When a teenage girl gets pregnant, it is often the fault of an adult male. You would not know it from reading most of the government reports and scientific publications, but teen impregnation involves men, too -- not just teenage girls and not even just teens.
There is extensive data showing that the sexual experiences of many adolescent girls are forced and unwanted. In our newly published data from the National Survey of Children's Exposure to Violence, 1 in 4 girls have experienced a sexual victimization by the age of 17. The National Survey of Family Growth shows that the younger a girl was at the time of her first sexual experience, the more likely it is that she did not want it to happen. It is not promiscuity, it is sexual assault.
Our national surveillance of births to teens is not conducted in ways that let us fully appreciate this. National Survey of Family Growth data from the CDC shows that the younger a girl is at first sexual intercourse, the more likely it is that her sexual partner was someone she "just met or just friends." It is 1 in 4 sexual experiences for 14-year old girls. If you think about that for even a moment, it does not make sense. The younger you are, the more likely you are to voluntarily hook up with a stranger? No. We cannot even separate stranger from "friend" in our data because of our longstanding stereotypes about the sexual behavior of girls gone wild.
The bias is apparent in numerous reports, including the one released this week by the CDC on births to teens and one released earlier this month by the Guttmacher Institute, which do not mention men or fathers in a single place in the entire report. These reports are silent on the role of men in impregnating girls. Exactly how do they think these young women are getting pregnant? It is incredibly difficult to find data about this most basic question: How old are the fathers of pregnant girls? However, existing data from Gallup and Child Trends suggest that approximately two out of three of the fathers of pregnant teens are not teens themselves.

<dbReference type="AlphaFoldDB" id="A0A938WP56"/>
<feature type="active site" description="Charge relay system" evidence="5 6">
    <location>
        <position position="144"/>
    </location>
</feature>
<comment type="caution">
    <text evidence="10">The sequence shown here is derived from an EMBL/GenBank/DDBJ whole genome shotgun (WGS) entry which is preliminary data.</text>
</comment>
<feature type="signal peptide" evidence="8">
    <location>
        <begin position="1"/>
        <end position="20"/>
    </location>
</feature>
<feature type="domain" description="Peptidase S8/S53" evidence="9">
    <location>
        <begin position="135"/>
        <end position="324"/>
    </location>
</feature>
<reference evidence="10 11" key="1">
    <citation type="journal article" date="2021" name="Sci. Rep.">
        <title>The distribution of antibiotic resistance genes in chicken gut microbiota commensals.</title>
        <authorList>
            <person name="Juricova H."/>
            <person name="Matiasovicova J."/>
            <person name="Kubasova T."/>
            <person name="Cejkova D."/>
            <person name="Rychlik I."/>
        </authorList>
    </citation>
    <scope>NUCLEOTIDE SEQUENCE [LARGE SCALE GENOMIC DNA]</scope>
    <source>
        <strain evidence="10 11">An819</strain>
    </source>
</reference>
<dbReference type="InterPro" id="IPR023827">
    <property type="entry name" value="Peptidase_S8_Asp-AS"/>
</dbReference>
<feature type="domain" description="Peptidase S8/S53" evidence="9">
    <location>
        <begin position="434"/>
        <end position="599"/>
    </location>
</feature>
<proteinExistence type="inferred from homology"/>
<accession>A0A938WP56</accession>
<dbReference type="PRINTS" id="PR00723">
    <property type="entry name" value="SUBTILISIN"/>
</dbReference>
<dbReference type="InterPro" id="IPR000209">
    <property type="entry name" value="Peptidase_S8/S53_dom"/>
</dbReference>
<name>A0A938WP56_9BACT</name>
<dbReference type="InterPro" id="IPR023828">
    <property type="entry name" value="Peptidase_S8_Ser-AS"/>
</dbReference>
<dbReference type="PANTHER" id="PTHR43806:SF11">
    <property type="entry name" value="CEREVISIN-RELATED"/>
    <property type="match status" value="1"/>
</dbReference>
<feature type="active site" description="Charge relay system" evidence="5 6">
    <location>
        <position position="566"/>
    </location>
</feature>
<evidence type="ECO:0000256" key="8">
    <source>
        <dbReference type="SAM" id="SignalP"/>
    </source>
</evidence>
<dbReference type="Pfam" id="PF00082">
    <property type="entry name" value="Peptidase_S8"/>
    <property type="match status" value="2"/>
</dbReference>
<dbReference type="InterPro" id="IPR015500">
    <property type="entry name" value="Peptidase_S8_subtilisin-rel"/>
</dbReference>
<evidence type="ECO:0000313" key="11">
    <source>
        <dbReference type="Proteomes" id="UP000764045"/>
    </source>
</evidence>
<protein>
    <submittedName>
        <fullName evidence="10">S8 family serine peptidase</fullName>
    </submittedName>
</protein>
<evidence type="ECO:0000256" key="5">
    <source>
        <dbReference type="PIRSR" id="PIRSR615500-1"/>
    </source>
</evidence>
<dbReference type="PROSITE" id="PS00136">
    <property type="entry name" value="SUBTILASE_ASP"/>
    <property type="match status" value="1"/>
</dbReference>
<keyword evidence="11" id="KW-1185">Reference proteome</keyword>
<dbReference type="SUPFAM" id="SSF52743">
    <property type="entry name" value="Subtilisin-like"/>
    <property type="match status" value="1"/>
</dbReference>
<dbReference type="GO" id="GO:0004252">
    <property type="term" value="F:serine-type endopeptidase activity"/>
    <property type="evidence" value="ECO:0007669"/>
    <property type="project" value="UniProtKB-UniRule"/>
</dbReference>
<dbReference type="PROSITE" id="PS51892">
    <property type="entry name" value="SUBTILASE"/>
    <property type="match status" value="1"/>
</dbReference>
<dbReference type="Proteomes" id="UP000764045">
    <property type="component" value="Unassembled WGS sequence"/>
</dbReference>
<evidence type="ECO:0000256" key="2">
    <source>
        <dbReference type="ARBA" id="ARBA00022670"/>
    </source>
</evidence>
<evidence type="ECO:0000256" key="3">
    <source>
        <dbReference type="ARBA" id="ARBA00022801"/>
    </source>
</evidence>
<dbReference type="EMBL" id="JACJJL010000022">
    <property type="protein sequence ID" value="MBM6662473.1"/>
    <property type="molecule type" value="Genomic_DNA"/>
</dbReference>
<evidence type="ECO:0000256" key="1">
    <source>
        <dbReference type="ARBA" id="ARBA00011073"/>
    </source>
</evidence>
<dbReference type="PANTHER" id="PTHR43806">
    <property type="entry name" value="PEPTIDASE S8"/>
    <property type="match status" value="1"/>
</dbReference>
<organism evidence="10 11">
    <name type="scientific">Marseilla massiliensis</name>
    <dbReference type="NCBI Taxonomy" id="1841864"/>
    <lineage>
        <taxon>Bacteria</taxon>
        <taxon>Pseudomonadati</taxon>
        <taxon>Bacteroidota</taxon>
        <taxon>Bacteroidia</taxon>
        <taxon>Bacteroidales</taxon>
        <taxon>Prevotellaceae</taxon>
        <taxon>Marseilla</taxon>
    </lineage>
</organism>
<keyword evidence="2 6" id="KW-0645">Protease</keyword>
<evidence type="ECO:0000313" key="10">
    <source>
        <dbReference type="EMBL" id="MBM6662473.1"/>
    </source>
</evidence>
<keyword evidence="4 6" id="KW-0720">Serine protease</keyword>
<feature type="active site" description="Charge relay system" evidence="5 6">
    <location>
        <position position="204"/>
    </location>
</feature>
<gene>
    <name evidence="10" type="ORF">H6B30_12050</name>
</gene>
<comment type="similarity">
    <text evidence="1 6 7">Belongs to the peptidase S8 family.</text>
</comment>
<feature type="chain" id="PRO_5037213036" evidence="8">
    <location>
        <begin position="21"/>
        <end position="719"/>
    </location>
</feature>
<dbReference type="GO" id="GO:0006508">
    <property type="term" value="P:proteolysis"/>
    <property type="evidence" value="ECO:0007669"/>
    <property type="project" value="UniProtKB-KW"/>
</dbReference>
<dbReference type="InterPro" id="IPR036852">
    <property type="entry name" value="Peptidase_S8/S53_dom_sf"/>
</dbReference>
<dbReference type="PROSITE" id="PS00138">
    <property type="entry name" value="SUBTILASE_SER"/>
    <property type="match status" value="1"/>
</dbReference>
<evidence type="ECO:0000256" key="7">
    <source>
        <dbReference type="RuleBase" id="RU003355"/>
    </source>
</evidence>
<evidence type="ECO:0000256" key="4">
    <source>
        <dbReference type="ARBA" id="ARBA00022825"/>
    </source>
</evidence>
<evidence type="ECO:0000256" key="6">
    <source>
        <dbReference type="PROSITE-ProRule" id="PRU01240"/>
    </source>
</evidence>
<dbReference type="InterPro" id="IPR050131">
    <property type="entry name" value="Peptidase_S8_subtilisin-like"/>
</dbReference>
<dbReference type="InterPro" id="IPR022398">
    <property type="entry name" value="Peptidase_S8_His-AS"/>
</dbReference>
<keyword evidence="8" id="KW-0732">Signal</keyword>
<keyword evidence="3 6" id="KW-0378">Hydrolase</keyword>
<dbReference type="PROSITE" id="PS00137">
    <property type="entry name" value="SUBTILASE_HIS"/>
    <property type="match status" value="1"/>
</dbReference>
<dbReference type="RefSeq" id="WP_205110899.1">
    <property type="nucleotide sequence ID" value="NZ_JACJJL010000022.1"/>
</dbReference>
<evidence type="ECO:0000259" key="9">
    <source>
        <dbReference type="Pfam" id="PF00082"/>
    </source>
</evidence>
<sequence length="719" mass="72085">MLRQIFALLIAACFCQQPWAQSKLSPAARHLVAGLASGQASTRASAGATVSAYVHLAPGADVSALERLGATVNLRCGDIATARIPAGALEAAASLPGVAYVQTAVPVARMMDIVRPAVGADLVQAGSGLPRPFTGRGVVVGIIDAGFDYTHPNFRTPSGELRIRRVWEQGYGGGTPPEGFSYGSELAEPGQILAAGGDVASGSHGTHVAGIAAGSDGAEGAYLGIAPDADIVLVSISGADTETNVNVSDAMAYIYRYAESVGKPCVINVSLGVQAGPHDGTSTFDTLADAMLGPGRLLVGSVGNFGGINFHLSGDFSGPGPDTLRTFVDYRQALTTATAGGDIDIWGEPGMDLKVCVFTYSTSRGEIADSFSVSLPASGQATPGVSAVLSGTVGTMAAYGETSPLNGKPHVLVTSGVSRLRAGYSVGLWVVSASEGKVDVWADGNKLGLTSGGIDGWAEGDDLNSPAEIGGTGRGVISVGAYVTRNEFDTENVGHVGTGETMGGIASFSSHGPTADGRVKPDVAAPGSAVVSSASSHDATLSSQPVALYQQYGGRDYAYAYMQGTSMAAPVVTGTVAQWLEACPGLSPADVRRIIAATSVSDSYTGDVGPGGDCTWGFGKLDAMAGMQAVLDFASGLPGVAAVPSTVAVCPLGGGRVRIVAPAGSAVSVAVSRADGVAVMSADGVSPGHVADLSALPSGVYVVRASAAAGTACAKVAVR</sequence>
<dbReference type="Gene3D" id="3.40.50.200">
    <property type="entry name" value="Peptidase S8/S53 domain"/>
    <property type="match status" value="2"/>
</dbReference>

When a teenage girl gets pregnant, the first question we should be asking is whether she is a sexual assault victim. This is important not only for the intercourse that led to the pregnancy, but also to better understand pregnancies that are not the direct result of a sexual assault. Girls who have been abused as children, whether physically, emotionally, or sexually, are at much higher risk of teen pregnancy. We need to start thinking about teen impregnation as another consequence of childhood victimization. In some cases, the same perpetrator of maltreatment or bullying is also the perpetrator of teen impregnation.
Preventing teen impregnation requires strategies aimed at reducing the sexual perpetration of minor females by older, physically stronger men. At the CDC, the National Center for Injury Prevention and Control has made a shift in their violence prevention programs to focus on perpetrators, and to some extent bystanders, more than on victims. Although it can be a part of the solution to help victims become "harder targets," to borrow a criminology term, the real way to make a difference is to decrease the number of offenders. The CDC Division of Reproductive Health could learn from this initiative and also shift their focus. Where are the campaigns to teach 25-year-old men to stay away from 16-year-old girls? As the mother of a teenage daughter, I am far more concerned about predatory males than I am about my daughter's behavior, and the Federal government should be too. The problems of teen reproductive health cannot be solved without addressing the problems of rape, statutory rape and sexual misconduct against minors.
To prevent teen impregnation, we need to start talking about the men.